Broccoli cheddar soup is great on a cold winter day (especially when everyone’s coming down with a cold).
1 medium sweet onion
3 cloves roasted garlic
4 tablespoons unsalted butter
1/4 cup all-purpose flour
pinch hot pepper flakes
3 cups stock
4 cups milk
1 teaspoon sea salt
1 teaspoon freshly ground black pepper
1/2 teaspoon smoked paprika
2 cups broccoli florets
2 cups shredded broccoli stems
1 cup shredded carrots
14 ounces sharp cheddar cheese
Dice onion. Melt 1t butter in a cast iron dutch oven (big, heavy pot) using medium heat. Add onion and sauté until translucent. Mush the garlic and add to cooked onions. Sauté for 30 seconds, then remove from pan.
Add remaining butter to pan and melt, then stir in flour and hot pepper flakes. Stirring constantly, cook a medium roux. Slowly stir in stock and milk. Add salt, pepper, and paprika. Reduce heat to low and simmer for ten minutes.
Return onion and garlic to the pot, add broccoli and carrots. Simmer for twenty minutes – broccoli should be cooked but not mushy. Slowly stir in cheddar and allow to melt.
This is good served alone, but it is amazing served in bread bowls!
Random tip – roast garlic and caramelized onions keep well in the freezer. Whenever you have almost dodgy onions or garlic (especially if you grow your own and have a big harvest that cannot be used quickly enough), cooking and freezing them is a great way to avoid food waste and have these ingredients available quickly (i.e. you’re not surfing the internet for bad tips on how to speed up caramelizing onions).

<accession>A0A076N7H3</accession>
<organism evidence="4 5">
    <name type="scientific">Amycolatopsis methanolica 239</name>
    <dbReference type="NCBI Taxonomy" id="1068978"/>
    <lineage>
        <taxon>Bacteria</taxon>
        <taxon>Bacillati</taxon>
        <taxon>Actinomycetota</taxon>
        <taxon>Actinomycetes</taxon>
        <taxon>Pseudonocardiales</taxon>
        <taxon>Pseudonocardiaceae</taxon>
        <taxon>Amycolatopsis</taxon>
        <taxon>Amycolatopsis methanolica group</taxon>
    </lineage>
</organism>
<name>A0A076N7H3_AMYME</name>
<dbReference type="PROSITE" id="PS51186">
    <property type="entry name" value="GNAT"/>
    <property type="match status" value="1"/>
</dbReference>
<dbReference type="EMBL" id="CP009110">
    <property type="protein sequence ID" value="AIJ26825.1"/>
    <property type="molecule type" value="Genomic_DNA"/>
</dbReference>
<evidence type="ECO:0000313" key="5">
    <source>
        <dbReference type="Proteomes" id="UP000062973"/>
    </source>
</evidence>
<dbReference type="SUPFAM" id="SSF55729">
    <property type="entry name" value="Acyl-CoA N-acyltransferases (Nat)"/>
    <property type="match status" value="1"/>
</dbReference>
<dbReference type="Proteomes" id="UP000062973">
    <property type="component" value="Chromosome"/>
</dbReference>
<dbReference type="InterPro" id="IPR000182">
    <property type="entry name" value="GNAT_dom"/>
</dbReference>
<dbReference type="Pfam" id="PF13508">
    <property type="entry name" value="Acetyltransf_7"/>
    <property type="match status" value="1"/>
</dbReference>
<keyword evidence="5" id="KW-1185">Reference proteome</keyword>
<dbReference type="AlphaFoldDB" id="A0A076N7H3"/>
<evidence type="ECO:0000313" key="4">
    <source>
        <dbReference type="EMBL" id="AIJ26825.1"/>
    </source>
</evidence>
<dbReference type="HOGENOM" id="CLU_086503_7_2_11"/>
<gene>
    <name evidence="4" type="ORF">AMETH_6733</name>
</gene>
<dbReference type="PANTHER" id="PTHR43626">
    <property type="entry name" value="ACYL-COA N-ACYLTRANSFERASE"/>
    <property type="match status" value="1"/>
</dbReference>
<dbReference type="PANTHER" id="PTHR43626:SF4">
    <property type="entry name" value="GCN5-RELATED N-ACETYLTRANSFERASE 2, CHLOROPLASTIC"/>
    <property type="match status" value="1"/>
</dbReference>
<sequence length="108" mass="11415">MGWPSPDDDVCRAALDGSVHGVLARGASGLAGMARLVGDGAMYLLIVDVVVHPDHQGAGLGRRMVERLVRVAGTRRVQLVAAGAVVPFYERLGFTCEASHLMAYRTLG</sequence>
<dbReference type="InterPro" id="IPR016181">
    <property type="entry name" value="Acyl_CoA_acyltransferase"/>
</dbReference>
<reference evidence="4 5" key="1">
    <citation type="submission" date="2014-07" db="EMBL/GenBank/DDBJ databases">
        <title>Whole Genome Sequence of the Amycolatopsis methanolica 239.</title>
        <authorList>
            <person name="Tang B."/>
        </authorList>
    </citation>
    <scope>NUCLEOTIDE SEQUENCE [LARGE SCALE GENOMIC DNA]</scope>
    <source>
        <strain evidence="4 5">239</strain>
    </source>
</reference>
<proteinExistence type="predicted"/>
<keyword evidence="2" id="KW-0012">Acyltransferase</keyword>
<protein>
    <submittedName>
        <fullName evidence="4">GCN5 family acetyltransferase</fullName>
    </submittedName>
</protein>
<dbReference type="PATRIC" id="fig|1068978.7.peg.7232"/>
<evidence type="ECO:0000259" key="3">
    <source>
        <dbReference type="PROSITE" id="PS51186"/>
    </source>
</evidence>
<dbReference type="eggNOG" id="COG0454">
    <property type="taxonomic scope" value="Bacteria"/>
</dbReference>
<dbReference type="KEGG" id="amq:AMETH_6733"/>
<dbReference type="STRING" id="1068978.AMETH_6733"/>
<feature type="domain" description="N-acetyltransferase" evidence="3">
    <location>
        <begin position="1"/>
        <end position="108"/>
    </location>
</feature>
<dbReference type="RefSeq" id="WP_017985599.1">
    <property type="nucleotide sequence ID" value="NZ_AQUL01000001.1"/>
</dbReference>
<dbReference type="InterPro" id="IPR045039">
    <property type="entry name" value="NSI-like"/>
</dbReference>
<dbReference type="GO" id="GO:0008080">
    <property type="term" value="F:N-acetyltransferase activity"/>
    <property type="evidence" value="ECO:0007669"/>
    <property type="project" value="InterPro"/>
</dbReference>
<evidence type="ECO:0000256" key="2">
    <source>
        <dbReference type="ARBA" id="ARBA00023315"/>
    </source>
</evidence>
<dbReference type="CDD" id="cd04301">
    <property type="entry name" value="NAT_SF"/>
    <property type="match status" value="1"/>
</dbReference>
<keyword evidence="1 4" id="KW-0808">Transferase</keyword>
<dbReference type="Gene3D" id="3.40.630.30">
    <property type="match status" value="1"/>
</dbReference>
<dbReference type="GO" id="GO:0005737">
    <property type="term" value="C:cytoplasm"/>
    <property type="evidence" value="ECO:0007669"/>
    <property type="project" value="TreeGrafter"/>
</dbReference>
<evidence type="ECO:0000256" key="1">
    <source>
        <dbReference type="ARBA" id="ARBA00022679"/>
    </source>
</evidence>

For roasted garlic – when you’re cooking something else, drizzle olive oil on the garlic, wrap in aluminium foil, and toss it in the oven along with whatever else you are cooking. You can even turn the oven off and let the garlic continue to roast as the oven cools off.
Caramelized onions aren’t quite as easy – probably need to dirty a new pan (although I’ve cooked onions for a dish and re-used the pan to caramelize a bunch of onions) and they need to be sliced (a food slicer makes a quick job of this step). Plus you need to give them a stir every now and then. But if you’re already standing at the cooktop making dinner … watching an extra pan isn’t a big effort.